Earlier this month, I wrote about how difficult it is for parents and doctors to discuss the topic of obesity with children and adolescents. The fact that this conversation should be taking place with so many young people is disheartening. Call it an epidemic or a public health crisis. Call it whatever you want, but there’s no denying that rates of childhood obesity have more than doubled in children and quadrupled in adolescents in the past 30 years, with nearly 1 in 3 American children being classified as overweight or obese.
Despite initiatives like Let’s Move, First Lady Michelle Obama’s initiative to eradicate the obesity crisis within a generation, more work is needed to reach and engage children and adolescents. To that end, a new study in the American Journal of Public Health, suggests that public health advocates and health communicators may find success by turning to social media—specifically Twitter. Noting that Twitter is popular among teenagers, including teenagers in lower-income families, the authors suggest that the social media platform may be able to prevent and treat childhood obesity.
To test their hypothesis, the authors examined Twitter users who used the hashtag #childhoodobesity, separating them into demographic groups and then assessing which groups may receive the greatest benefit from Twitter engagement.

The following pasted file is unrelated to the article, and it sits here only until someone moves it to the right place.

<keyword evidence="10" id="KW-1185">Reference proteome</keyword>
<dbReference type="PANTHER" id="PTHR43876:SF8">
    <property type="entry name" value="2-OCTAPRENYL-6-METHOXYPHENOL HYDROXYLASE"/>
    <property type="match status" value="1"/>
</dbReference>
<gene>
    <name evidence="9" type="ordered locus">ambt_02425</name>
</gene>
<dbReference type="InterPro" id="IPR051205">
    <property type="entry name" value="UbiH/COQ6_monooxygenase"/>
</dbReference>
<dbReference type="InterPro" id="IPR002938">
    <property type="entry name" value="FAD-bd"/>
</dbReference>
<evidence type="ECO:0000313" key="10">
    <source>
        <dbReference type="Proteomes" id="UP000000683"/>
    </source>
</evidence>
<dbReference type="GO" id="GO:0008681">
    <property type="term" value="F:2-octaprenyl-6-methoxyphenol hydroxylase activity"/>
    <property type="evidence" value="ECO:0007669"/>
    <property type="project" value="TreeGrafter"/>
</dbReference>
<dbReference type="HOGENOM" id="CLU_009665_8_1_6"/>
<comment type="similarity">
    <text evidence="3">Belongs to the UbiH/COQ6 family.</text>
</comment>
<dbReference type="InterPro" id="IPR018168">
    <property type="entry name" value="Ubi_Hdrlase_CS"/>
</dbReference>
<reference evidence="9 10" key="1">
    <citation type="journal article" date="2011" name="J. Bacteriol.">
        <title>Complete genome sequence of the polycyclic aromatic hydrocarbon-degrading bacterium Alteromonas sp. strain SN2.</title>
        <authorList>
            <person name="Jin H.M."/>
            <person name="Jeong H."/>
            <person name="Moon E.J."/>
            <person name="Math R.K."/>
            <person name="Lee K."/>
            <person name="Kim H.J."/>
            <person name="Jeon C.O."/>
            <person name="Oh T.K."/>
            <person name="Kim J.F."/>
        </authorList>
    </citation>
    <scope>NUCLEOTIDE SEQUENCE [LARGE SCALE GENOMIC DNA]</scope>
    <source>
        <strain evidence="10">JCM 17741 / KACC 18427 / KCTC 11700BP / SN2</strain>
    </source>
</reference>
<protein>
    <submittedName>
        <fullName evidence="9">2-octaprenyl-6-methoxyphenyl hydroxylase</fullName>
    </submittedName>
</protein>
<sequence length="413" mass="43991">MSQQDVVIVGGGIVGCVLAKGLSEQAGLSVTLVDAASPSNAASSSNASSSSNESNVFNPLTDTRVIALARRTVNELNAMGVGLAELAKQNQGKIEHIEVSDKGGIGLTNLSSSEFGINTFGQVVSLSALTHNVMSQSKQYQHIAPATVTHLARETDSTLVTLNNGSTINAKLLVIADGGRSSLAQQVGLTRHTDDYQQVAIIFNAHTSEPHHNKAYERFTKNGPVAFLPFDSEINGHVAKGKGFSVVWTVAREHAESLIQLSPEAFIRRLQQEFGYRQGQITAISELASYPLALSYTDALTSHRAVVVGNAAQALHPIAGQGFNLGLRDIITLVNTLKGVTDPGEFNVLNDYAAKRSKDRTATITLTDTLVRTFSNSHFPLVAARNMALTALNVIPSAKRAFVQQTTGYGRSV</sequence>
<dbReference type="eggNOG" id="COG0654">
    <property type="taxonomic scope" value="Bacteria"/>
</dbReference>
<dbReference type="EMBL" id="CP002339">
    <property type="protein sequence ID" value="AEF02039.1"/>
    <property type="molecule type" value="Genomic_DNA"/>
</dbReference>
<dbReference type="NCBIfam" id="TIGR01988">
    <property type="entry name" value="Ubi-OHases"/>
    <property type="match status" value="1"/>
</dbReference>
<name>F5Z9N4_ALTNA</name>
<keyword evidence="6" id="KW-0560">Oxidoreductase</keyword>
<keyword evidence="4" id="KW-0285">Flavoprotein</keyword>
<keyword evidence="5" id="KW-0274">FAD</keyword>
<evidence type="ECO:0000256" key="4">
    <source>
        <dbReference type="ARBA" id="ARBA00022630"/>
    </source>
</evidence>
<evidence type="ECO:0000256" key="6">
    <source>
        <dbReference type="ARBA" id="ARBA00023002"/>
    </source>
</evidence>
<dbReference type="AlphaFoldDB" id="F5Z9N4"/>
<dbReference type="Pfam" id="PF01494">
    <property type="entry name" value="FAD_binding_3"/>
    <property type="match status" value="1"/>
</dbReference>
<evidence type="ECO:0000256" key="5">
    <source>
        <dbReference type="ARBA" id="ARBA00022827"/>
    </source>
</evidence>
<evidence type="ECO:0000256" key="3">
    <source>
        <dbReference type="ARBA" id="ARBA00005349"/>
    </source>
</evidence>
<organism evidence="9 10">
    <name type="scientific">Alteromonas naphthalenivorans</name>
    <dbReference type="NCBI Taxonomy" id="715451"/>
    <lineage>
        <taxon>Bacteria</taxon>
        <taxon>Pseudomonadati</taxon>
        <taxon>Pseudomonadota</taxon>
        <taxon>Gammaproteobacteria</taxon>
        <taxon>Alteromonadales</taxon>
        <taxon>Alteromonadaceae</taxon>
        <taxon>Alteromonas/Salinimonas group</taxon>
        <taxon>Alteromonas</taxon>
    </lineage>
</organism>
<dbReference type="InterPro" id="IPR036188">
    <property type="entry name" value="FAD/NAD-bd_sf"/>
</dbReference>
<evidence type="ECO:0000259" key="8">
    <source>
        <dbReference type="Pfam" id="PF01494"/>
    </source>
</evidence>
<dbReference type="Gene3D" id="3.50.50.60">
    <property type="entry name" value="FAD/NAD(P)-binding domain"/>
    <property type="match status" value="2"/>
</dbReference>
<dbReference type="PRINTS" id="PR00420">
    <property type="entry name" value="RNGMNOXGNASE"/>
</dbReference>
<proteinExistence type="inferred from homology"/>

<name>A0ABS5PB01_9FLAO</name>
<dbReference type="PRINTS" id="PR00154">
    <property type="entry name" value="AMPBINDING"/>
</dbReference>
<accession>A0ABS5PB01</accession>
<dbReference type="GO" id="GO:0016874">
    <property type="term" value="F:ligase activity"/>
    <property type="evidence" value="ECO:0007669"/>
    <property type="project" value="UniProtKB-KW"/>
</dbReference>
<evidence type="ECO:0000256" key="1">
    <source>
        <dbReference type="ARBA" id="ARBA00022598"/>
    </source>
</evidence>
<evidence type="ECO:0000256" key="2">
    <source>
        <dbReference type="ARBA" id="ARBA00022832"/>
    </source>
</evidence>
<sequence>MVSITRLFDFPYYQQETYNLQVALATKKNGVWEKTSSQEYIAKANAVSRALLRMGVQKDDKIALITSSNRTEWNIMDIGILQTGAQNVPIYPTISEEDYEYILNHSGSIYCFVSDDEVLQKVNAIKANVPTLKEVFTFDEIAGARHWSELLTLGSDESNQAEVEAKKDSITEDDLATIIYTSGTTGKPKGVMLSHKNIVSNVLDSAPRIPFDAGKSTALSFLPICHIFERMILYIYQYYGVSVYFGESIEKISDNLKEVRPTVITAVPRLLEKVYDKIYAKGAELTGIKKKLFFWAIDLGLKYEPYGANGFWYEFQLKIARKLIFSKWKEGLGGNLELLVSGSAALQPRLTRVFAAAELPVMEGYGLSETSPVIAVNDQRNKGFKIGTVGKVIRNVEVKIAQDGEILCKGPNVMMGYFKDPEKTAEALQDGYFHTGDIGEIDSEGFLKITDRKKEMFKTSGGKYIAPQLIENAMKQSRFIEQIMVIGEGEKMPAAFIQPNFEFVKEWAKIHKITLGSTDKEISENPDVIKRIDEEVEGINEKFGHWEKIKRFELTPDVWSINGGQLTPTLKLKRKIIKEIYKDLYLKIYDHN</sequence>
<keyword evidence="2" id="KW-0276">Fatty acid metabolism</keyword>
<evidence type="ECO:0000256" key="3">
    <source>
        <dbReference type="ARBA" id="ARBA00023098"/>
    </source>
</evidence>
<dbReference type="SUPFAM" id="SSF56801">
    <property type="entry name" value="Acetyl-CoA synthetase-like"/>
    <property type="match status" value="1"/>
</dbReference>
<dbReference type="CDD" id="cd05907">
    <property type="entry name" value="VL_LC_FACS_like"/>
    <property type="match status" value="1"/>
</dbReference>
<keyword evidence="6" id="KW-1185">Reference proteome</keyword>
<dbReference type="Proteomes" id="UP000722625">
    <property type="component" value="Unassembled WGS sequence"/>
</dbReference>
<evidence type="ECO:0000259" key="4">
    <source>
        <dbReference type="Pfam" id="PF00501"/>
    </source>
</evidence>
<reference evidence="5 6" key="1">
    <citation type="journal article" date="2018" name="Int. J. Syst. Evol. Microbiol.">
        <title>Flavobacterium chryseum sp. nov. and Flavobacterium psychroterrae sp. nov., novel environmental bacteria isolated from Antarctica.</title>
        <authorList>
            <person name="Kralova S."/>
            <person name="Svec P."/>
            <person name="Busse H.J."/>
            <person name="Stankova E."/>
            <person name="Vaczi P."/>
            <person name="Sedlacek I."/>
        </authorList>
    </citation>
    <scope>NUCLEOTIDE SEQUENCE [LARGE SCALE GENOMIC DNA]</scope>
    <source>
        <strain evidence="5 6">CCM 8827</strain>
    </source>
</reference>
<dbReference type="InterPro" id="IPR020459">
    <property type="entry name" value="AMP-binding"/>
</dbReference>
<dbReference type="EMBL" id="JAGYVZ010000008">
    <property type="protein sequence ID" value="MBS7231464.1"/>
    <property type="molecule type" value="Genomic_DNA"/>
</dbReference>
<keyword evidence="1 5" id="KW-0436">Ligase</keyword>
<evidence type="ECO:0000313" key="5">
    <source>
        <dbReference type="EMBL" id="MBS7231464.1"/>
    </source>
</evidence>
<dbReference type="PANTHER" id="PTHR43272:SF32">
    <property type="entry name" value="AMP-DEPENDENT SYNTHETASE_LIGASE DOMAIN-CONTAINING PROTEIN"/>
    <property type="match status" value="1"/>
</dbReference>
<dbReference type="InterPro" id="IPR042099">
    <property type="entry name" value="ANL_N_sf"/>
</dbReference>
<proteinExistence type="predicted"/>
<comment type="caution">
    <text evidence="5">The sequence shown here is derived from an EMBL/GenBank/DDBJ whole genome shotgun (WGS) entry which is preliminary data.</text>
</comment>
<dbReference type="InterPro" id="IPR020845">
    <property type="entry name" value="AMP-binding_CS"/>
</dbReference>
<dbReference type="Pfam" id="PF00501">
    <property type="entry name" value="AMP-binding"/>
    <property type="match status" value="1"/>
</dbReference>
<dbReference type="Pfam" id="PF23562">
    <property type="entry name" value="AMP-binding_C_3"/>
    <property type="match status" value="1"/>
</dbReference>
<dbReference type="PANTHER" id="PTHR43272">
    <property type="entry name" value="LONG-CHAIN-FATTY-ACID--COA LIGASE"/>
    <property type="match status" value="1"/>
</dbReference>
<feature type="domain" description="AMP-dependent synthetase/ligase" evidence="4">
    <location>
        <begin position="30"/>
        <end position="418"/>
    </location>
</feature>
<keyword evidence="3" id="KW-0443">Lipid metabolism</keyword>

The results: In June of this year, researchers tracked more than 1,000 instances of #childhoodobesity from nearly 600 unique Twitter users. What they found was that more individuals than organizations used the hashtag (65.6 percent versus 32.9 percent, respectively), suggesting that users are taking a personal interest in the subject—an interest that health communicators should seize.
Bottom line: Given that it seems a significant number of individuals are talking about the issue of childhood obesity on Twitter, conducting social media outreach through this platform may be an effective public health initiative.
The American Journal of Public Health study isn’t the only study to suggest that social media may be an effective way to address childhood obesity. A study in the journal Circulation from 2012 found that given that approximately 95 percent of 12- to 17-year olds have access to the Internet either at home or at school, health interventions involving social media may be an effective means to help children and adolescents fight obesity.
According to the study’s author, “Teenagers are texting and using Facebook and other social media as their primary communication with their peers, and we need to find out what factors can be incorporated into social media that will increase the effectiveness of these interventions to initiate and maintain weight loss in kids and adolescents.”
It’s clear that social media is a viable option for health communication outreach, but it’s also clear that health communication/public health initiatives can make greater use of this tactic. For more information on using social media for health communication, visit the Centers for Disease Control and Prevention’s Gateway to Health Communication & Social Marketing Practice page.
To read more about social media planning, read this blog post from fellow HealthComU blogger, Christine Senke.